Because let's get specific for a moment here. There are a number of ways in which we physically interact with the bathroom around us. Our feet touch the floor. Our hands touch the doors, the flushers and the faucets. Sometimes our waists touch the counter. But our nether regions - invariably our most personal, private parts - touch one thing and one thing only. So what are we going to care most about?

Now I don't think any sane consumer would articulate this if asked, but I believe that every other element in a restroom only serves as a clue as to whether or not the toilet paper is good. When I'm waiting in line, I'm subconsciously evaluating all these elements, in an effort to guess at what the TP situation will be. If I step into a restroom and the floor is marble, I heave a secret sigh of relief. I know it'll be plush. And if I step into a restroom and there is garbage on the floor, fear strikes my heart. I check to make sure there is some in my stall before I even shut the door.

Now sometimes, the toilet paper is inconsistent with the rest of the experience. In this case, I typically weight TP higher when casting my overall vote. If the bathroom is nice but the toilet paper is thin and abrasive, it speaks volumes. I now know that this store/office/restaurant has tried to make surface improvements in order to wow people, but the fancy tissue box and designer art are only aesthetic. This place doesn't really care. And conversely, if the bathroom is nothing special but the toilet paper is soft and durable, with ribs or quilts or clouds, I feel that the place is reaching out to me. That they are saying, "We know where it counts."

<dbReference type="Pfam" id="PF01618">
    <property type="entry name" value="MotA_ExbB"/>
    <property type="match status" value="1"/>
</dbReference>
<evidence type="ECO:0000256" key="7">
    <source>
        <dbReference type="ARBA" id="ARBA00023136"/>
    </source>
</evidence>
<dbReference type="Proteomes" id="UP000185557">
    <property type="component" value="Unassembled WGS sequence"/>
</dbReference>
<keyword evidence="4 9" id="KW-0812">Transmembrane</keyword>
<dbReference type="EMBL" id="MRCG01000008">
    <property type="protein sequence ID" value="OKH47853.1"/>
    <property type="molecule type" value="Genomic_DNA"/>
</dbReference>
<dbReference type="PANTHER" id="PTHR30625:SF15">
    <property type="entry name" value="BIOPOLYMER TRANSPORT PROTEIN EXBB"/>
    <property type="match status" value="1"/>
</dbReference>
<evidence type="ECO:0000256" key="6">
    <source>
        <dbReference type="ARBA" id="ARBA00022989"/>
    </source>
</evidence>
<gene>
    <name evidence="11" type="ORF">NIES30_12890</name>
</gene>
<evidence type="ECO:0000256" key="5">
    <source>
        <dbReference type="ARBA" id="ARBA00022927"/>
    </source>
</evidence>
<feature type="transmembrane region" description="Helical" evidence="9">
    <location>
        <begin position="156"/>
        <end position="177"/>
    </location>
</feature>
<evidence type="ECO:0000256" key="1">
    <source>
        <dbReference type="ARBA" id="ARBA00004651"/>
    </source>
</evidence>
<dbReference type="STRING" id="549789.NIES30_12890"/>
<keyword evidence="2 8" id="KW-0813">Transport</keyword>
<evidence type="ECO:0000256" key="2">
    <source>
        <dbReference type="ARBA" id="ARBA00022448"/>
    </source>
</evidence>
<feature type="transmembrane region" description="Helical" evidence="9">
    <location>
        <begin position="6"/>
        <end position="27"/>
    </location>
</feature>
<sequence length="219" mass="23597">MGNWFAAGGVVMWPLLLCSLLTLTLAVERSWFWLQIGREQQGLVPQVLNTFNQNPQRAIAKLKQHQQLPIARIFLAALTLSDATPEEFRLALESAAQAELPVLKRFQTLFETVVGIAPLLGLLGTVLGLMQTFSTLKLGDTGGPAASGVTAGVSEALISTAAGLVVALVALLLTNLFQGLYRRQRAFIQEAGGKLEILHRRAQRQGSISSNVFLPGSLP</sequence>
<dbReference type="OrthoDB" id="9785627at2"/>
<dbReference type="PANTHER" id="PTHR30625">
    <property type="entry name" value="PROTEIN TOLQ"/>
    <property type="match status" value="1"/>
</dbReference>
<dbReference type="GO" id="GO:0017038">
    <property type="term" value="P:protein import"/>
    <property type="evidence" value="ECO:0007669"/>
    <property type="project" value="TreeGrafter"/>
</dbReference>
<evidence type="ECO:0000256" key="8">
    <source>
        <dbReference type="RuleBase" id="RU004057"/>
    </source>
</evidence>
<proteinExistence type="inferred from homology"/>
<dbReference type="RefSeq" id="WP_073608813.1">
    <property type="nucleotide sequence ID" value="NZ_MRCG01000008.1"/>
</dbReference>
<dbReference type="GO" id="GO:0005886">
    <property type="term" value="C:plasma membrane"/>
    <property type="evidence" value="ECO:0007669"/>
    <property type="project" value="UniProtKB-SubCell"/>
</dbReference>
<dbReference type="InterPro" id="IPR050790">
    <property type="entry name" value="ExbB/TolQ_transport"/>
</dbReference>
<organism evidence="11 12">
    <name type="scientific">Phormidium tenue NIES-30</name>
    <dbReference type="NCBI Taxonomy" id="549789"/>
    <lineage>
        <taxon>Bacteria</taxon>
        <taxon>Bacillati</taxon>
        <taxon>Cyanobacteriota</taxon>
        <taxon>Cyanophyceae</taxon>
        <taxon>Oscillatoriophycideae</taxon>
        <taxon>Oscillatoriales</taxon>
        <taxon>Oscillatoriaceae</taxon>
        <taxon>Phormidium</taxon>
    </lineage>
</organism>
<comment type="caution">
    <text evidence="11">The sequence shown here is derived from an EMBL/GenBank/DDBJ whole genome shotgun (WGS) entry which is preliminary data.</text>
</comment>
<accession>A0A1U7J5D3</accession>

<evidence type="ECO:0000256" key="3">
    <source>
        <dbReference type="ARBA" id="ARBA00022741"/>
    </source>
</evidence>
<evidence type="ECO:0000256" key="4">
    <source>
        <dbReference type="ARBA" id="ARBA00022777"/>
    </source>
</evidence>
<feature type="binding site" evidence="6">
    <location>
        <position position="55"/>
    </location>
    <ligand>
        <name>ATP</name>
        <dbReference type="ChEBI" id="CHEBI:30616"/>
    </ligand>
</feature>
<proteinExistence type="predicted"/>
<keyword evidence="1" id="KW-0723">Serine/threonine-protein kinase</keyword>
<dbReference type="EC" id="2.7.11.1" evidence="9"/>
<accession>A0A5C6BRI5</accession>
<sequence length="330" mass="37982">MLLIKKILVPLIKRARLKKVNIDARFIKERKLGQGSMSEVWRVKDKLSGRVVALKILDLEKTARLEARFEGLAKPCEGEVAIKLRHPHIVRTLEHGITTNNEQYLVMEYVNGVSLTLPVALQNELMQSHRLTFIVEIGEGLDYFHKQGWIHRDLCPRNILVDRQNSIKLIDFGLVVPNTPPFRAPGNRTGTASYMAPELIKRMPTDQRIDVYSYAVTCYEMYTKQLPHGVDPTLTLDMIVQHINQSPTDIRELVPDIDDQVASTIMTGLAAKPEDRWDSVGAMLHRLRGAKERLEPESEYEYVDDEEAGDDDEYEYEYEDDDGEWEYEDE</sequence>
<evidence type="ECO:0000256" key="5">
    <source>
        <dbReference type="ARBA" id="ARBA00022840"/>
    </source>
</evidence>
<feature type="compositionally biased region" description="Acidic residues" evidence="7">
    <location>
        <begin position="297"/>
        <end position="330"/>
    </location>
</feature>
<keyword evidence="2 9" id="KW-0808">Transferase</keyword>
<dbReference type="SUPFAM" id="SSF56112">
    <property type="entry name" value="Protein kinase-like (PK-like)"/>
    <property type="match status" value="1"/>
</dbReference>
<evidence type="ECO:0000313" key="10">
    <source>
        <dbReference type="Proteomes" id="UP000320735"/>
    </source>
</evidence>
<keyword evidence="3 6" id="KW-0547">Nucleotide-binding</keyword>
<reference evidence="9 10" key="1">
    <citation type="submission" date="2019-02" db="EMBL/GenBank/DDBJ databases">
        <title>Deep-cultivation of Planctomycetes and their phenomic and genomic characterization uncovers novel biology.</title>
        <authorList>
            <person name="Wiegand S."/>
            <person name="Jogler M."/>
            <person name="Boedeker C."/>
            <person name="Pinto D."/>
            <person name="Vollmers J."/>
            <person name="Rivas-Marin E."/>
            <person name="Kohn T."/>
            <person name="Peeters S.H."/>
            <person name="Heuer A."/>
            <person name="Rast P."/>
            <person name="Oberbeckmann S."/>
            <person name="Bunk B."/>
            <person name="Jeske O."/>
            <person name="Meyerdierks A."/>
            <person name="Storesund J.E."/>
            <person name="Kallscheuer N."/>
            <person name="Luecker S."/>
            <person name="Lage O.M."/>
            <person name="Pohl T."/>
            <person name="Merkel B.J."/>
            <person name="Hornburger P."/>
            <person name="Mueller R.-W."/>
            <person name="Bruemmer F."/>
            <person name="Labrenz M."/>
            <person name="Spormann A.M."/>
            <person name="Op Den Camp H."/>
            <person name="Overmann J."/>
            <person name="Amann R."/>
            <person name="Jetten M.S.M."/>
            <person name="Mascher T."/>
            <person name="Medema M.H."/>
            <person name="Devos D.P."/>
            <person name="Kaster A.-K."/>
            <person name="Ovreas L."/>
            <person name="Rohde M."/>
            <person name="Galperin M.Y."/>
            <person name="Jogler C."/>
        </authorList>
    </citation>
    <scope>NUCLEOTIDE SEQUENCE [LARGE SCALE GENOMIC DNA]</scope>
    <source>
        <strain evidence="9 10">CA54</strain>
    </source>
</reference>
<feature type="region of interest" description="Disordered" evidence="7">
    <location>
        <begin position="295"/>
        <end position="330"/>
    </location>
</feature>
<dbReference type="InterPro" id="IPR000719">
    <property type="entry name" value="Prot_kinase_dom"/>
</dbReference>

Like any experience, we expect bathrooms to be consistent. And obviously, women and men would love it if they were all havens of comfort and relaxation. But in reality, they can't all be the Shangri-La of restrooms, and I understand that. My assertion is simply that if you were going to do one thing to improve your restroom - just ONE thing - that one thing should be to upgrade your toilet paper. People will appreciate this on a much deeper level than if you went for fancy faucets. It's, shall we say, closer to home.

Whether you crumple or fold, welcome to the Bathroom Blogfest!

For more Bathroom Blogfest all week long, please check out:

Adaptive Path
Blog Till You Drop
Checking Out and Checking In
Customer Experience Crossroads
Customers Are Always
Customers Rock!
Diva Marketing
The Engaging Brand
Fast Company Now
Flooring the Consumer
K+B DeltaVee
Library Bytes